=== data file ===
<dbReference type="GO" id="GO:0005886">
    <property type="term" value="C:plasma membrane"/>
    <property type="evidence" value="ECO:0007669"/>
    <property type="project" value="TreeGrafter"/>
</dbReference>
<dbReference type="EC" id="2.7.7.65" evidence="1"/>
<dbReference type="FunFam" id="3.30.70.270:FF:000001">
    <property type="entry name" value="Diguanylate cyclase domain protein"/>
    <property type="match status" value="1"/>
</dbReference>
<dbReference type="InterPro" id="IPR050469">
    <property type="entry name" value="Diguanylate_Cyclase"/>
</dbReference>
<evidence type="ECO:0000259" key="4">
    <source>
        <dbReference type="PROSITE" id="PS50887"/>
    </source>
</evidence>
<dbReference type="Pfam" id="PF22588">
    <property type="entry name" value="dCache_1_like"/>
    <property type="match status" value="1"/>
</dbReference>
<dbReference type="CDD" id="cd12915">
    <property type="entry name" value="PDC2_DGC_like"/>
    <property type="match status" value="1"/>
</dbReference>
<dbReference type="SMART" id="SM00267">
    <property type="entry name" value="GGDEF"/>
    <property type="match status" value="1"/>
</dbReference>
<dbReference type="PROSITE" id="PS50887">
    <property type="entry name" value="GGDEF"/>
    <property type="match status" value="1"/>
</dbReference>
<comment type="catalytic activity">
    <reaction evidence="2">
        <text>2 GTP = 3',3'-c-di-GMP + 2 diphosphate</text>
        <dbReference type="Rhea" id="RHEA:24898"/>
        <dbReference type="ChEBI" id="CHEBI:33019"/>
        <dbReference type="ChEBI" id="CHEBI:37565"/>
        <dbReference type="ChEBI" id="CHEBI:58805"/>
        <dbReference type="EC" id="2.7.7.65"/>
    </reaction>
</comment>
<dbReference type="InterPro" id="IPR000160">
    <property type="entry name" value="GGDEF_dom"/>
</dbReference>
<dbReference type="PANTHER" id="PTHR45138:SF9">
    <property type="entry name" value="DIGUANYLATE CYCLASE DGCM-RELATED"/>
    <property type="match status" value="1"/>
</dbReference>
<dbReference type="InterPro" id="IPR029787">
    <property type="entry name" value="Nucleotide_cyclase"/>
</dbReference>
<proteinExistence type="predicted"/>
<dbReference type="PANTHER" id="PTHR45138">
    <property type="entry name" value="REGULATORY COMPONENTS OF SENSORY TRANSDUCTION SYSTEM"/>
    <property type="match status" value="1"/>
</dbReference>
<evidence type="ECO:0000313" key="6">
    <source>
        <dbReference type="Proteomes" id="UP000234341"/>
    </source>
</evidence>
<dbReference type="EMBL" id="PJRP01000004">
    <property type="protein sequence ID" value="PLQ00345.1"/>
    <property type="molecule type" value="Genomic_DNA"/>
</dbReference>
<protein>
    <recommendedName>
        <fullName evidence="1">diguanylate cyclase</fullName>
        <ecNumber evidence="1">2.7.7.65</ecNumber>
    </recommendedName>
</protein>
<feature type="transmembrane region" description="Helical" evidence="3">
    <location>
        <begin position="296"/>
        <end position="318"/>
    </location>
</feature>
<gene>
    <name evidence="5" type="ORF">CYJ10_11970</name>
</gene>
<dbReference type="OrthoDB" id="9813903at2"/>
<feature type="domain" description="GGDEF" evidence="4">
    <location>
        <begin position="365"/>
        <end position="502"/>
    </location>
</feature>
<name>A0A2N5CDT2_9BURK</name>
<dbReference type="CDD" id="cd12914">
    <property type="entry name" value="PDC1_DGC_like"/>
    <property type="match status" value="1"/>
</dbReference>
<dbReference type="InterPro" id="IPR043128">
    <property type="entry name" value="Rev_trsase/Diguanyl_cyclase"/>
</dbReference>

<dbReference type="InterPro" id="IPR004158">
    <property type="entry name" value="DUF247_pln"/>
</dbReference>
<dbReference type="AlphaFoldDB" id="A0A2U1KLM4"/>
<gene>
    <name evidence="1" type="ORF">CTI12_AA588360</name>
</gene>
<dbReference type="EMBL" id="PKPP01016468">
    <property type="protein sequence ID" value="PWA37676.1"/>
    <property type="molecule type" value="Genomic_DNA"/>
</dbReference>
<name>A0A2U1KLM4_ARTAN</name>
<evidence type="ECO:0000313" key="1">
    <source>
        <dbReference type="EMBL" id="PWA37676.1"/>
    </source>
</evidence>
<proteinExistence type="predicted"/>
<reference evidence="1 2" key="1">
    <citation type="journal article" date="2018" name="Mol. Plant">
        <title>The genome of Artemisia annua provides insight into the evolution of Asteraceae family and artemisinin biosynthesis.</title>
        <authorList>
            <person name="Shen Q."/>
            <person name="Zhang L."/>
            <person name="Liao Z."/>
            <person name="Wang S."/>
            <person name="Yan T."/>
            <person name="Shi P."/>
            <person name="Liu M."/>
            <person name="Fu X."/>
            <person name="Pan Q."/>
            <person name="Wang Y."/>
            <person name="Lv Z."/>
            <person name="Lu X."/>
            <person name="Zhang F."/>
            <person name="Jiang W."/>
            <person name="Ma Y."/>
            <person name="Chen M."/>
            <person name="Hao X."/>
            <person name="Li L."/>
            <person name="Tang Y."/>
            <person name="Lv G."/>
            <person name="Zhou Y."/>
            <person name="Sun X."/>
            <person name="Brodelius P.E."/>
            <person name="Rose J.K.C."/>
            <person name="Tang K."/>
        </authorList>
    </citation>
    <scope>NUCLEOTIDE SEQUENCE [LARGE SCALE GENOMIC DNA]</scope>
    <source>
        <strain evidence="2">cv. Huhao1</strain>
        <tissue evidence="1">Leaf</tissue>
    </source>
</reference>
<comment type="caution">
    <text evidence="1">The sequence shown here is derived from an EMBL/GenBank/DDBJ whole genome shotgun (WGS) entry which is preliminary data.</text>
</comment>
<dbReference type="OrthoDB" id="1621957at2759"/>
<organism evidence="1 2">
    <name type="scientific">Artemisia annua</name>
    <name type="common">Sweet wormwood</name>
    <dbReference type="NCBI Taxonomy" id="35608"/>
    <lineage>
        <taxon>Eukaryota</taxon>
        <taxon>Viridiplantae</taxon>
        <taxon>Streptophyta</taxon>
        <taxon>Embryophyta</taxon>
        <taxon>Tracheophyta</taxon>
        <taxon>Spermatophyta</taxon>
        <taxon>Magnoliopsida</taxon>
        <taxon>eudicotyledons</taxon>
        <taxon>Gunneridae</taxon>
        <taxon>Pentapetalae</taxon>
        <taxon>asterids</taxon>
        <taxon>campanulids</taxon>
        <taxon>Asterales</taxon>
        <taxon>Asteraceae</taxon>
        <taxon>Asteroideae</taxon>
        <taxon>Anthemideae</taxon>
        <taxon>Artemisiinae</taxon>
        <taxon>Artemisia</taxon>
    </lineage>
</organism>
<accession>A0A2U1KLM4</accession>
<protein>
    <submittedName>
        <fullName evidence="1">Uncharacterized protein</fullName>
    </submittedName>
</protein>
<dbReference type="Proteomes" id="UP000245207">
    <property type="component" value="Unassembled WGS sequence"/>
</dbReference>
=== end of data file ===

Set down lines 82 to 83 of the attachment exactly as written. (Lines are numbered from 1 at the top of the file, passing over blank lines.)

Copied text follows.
    <name evidence="5" type="ORF">CYJ10_11970</name>
</gene>